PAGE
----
Yo dawg, I heard you like power armor, so I put a dude in power armor in a dude in power armor so you can power armor while you power armor.

Yes, it’s a guy wearing a massive suit of armor, wearing another massive suit of armor on top of that. And as the cherry on top, the army this unit was made for already has a unit that serves the same purpose as a hard-hitting, walking tank: the Dreadnought. In the Centurion is every sin committed by GW against its players: a model no one really wanted, filling a role for which a unit already exists. It is so very Warhammer 40k it hurts.

Games Workshop has stated time and time again that their game was not designed to be competitive. That’s fine, Smash Bros. Melee wasn’t designed to be competitive and it’s one of the most watched fighting games in the world, easy for people to enter, hard to master. Warhammer 40k, by comparison, is neither easy to enter nor balanced at any particular level of play. Given GW’s release schedule, some armies have become so hopelessly outdated in terms of rulebooks that they literally cannot win against certain other army compositions. New campaign books get released while the actual armies languish. Fantasy is even worse, the Bretonnian army hasn't had either a model or rulebook update in 11 years.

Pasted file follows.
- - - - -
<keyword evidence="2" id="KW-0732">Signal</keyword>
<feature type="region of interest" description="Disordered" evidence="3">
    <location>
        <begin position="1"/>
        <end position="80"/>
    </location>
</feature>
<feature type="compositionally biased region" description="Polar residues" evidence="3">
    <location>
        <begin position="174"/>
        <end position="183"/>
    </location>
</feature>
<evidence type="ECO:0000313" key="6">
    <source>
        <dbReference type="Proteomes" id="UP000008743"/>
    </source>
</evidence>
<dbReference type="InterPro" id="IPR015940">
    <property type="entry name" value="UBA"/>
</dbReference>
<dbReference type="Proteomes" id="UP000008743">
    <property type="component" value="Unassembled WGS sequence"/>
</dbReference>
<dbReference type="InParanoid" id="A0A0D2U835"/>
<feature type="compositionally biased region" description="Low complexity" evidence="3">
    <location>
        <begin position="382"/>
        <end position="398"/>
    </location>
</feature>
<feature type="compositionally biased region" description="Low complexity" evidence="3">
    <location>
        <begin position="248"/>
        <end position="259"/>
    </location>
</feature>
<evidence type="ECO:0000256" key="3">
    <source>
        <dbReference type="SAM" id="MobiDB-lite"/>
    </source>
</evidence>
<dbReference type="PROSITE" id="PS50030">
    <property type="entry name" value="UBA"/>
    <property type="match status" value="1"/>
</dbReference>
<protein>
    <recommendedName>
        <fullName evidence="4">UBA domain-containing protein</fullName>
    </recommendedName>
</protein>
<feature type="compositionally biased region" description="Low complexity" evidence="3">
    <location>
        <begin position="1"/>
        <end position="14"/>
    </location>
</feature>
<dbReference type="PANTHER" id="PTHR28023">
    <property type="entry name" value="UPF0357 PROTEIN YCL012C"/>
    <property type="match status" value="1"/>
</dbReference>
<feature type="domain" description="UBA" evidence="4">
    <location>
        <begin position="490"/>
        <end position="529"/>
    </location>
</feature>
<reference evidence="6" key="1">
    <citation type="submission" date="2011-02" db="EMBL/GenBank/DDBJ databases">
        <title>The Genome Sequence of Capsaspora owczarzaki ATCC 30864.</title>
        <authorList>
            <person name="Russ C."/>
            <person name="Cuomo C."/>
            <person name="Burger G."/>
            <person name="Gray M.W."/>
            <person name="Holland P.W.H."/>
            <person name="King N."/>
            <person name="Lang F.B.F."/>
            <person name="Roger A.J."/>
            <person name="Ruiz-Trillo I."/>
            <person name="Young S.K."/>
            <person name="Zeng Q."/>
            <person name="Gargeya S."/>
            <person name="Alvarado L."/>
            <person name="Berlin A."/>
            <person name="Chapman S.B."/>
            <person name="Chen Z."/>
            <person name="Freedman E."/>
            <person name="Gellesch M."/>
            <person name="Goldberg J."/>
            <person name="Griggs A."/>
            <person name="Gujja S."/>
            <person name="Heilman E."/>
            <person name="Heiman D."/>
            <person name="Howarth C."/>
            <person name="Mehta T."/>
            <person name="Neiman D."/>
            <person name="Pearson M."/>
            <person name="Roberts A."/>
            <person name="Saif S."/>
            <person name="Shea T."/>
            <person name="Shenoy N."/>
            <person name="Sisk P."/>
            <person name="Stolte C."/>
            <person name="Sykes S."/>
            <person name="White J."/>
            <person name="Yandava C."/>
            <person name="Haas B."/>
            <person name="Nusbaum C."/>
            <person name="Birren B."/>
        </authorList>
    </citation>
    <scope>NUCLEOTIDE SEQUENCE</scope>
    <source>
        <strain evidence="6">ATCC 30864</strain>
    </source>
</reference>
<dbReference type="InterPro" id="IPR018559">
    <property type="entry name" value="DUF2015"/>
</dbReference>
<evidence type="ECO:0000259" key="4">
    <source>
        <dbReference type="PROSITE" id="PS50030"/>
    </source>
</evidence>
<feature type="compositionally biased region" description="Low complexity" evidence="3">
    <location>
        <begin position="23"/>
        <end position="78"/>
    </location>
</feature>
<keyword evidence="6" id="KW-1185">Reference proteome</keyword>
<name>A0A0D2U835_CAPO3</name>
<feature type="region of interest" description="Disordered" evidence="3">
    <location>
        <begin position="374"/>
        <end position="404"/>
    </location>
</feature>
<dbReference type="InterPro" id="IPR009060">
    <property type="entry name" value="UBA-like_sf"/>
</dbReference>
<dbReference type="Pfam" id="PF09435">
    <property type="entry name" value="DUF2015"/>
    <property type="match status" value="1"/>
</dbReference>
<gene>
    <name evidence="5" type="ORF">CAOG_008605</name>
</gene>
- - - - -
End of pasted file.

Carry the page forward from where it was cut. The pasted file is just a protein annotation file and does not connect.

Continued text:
Again, this wouldn’t be that bad, Smash Bros. Melee only has about 6 characters who are really viable in higher level play. It’s the kind of gameplay that they force players to adopt that is destroying the fun of the game. The one thread I constantly see repeated on Warseer, on Bell of Lost Souls, on Miniwargaming, is that players would want to buy more if the game were actually fun to play. They would try harder to get their friends into it if they had fun playing with the armies they loved. Games Workshop is a company where the Games part is what’s driving away players. Funny, that this ire is directed at a company that's on track to release over a dozen supplemental rulebooks this year alone.